BY LEE ZIMMERMAN
Ummmm… Objective opinion gives way to descriptive metaphors when it comes to commenting on the seemingly random cacophony that inhabits this thoroughly bizarre opus from Xiu Xiu. Ostensibly a tribute to Nina Simone, it offers no hint or forewarning when it comes to mandating its purpose, no songs or suggestion that would lead the listener to note any ready identification with either the singer or her songs.
Squawks, honks and bleeping horns, interspersed with intermediate shuffling percussion, all compete with Jamie Stewart’s odd attempts at vocalising, a sound akin to either a drunken warble or a terrorised gasp, and the realisation that all that’s left, and, indeed, all that’s called for, is a forced session of electroshock therapy. Imagine Tiny Tim undergoing a frontal lobotomy or Captain Beefheart midway through a nightmarish acid trip to get a better sense of this loopy imbroglio. When there is a rare moment of lucidity — the tenuous strains of acoustic guitar on “Wild is the Wind,” the discordant wail of freeform jazz on “Four Women” — it still doesn’t mitigate other unlikely comparisons (Ian Dury covering “The Monster Mash” via “Where Can I Go,” Tom Waits entering the gates of Hell practically throughout), all in all natural cause for the easily intimidated to quickly retreat.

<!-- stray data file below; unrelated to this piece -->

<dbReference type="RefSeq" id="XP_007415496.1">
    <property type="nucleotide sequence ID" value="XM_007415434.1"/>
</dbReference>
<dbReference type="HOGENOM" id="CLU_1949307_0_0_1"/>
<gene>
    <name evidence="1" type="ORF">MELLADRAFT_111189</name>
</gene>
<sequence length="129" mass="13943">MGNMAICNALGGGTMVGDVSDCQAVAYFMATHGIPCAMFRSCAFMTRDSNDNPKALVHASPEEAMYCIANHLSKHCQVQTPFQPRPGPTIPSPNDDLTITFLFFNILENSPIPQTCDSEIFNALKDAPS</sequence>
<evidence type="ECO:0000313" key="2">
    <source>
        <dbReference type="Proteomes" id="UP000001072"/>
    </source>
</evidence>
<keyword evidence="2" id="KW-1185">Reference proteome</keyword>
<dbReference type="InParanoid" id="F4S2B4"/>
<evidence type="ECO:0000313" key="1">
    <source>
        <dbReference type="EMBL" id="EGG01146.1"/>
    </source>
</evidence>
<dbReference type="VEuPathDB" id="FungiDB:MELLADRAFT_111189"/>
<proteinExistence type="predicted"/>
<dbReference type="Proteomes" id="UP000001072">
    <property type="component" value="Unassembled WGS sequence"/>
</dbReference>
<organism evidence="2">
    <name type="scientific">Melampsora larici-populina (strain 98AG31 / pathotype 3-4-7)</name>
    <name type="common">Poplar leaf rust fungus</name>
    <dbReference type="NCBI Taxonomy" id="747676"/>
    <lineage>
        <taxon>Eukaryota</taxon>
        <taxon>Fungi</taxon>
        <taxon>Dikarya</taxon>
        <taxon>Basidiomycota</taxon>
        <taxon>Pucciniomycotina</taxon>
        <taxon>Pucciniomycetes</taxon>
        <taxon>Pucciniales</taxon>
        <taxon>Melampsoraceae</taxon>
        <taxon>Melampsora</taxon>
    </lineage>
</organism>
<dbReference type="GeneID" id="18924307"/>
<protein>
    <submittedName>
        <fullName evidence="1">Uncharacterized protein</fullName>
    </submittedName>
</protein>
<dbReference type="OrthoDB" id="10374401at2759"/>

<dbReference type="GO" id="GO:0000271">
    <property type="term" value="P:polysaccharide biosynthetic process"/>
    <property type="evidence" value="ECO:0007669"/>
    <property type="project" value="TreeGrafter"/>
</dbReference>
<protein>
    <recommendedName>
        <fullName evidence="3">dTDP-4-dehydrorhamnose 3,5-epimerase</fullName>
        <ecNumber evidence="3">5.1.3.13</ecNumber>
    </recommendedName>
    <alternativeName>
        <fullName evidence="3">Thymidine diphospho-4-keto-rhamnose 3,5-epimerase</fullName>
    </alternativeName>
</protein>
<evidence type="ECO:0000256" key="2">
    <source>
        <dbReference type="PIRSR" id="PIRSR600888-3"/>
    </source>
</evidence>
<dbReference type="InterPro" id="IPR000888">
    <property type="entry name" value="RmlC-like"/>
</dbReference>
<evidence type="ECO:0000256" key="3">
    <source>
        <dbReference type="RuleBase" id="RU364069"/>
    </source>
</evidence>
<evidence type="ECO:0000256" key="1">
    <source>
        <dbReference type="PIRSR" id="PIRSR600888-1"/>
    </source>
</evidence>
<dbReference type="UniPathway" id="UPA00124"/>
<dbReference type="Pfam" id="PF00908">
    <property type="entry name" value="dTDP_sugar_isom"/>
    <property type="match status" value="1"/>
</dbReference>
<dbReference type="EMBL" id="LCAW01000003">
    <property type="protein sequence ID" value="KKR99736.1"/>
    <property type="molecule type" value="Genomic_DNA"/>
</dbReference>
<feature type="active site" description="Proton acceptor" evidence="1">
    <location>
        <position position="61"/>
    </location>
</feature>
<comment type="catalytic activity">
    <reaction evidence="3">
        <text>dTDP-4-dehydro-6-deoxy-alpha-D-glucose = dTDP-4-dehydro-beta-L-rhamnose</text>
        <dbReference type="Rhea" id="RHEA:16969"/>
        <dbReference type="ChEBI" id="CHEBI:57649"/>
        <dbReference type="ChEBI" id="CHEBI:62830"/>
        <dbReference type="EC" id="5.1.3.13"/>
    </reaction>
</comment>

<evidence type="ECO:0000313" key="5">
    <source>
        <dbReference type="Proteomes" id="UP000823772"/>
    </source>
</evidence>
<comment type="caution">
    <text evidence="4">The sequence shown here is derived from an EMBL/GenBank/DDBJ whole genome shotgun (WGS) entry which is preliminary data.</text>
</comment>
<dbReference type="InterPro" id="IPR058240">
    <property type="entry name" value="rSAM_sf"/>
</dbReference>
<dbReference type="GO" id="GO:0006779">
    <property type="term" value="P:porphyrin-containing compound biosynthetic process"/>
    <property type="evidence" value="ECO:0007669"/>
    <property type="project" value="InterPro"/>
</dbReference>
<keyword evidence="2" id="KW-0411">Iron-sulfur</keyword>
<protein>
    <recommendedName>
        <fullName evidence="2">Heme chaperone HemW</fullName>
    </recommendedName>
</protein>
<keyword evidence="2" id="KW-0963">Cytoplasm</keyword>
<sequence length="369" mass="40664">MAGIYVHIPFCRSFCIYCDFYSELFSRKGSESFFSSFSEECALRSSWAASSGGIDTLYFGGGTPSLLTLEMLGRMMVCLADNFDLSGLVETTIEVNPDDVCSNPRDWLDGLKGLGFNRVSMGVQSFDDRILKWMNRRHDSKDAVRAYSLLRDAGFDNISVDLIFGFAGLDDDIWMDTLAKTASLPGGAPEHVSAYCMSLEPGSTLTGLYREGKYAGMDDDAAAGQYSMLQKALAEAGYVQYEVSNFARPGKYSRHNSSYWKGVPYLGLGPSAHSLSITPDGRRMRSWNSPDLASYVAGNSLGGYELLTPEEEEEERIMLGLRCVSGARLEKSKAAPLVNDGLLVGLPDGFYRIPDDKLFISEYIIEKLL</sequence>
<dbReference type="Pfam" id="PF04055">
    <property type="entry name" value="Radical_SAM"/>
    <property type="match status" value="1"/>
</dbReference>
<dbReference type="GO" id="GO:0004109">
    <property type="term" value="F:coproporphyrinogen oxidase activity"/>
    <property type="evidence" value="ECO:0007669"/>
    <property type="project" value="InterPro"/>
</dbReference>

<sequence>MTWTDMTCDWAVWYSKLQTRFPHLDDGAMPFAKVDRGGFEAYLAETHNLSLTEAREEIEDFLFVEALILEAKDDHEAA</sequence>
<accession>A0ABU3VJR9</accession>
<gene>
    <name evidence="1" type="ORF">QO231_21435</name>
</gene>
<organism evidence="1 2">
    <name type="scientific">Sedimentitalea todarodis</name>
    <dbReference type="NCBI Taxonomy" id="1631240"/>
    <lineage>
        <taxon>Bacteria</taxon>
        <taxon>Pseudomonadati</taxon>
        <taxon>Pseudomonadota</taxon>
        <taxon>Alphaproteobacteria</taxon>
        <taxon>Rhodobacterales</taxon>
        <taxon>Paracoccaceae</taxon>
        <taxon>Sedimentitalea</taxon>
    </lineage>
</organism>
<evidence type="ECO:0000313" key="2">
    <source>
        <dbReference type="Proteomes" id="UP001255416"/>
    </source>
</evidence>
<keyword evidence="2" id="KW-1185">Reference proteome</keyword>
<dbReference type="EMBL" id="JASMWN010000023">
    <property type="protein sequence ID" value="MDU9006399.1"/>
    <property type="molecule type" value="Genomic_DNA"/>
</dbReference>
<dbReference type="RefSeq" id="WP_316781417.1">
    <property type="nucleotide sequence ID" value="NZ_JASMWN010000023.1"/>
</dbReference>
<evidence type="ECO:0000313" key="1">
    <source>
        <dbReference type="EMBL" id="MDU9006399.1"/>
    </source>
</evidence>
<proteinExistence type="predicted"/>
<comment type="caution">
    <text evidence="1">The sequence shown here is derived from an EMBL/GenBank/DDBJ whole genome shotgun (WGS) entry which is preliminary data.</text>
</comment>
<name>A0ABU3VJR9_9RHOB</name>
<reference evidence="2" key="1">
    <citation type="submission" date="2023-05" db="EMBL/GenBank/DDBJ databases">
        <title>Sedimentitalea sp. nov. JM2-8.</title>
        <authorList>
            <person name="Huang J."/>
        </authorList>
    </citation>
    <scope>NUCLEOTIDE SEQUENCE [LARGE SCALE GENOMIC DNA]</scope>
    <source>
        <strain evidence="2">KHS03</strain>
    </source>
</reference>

Brazen and breathless all at the same time, Nina comes across as the weirdest record of the entire year, and might even be the strangest album most people might encounter in a lifetime. Then again, one person’s adventure is another person’s lunacy. Proceed with caution. You have been warned.
DOWNLOAD: “Four Women,” “Wild is the Wind”